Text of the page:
Is Creationism Science? (Gish-Zindler Debate) (1990) [ Index ]
A debate between Duane Gish and Frank Zindler that was aired on a radio program hosted by Jim Bleikamp. Zindler tries to get Gish to move beyond merely attacking evolution and provide positive evidence for creationism.
Astronomer Alan Hale answers questions from a creationist who has concerns about the big bang theory and wonders if the speed of light is a constant.
How Did We Get Here? (Johnson-Miller NOVA Debate) (1996) [ Index ] (Off Site)
A written debate between creationist Phillip Johnson and biologist Kenneth Miller.
A creationism versus evolution debate held at Auburn University between biologist Ken Saladin and creationist Duane Gish.
Ken Saladin answers questions that arose as a result of his debate with Gish.
Should Both Sides of the Debate on Evolution be Included in Textbooks? (2008) by J.E. Hill and Seth Cooper
In January 2004 the Spring Hill Review: A Journal of Northwest Culture published a written exchange between J. E. Hill and Seth Cooper (of the Discovery Institute) over whether creationism should be taught in public schools. In his opening statement Seth Cooper not only deviated from the topic at hand by presenting a laundry list of "problems with various aspects of Darwin's theory," but managed to avoid presenting even a single argument for why creationism should be included in science textbooks. Moreover, he never addressed how teaching creationism would provide "balance" to scientific accounts, or whether creationism itself is even a scientific theory. Though there is no debate among biologists about whether evolution best explains the progression of life on Earth, a small group of religious conservatives want their religious worldview promoted in public schools, and thus have taken their views to the arena of public and political opinion rather than peer-reviewed scientific journals.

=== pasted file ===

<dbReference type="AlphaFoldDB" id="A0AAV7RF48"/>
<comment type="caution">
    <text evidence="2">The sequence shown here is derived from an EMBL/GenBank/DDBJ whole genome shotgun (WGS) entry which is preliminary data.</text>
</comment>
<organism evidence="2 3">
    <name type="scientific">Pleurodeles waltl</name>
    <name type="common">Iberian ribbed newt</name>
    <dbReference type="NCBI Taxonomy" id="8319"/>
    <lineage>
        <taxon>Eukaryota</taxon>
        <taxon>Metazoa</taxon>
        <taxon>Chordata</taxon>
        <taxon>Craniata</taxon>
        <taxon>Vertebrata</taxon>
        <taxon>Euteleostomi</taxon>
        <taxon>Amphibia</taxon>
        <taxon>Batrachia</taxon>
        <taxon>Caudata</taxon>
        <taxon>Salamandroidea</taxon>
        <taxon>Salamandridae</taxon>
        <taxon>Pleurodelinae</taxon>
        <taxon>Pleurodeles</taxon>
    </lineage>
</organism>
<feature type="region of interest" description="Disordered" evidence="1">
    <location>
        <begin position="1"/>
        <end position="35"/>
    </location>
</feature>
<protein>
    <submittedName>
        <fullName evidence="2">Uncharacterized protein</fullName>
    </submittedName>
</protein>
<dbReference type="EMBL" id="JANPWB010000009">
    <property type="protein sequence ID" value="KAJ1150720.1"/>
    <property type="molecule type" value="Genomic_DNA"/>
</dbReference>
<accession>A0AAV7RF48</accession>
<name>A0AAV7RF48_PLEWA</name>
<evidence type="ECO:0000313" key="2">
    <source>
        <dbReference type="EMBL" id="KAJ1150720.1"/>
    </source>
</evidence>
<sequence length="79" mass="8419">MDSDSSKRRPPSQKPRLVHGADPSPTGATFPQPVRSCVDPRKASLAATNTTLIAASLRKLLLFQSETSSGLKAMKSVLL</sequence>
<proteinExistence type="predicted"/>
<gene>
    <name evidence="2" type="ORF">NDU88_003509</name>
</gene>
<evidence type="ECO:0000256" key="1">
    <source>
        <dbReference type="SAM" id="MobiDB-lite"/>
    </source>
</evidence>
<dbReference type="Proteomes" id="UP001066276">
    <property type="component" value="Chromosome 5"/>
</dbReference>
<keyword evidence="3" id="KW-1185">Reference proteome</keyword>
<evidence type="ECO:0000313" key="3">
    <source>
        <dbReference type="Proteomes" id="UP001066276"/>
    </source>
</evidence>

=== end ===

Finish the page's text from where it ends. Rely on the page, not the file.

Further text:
John Morris and Frank Zindler debate whether or not Noah's flood actually occurred. Morris argues that theories about the past cannot be properly tested and must therefore be taken on faith. Zindler argues that hypotheses about the past can be scientifically tested and that geological evidence indicates that Noah's flood never actually happened.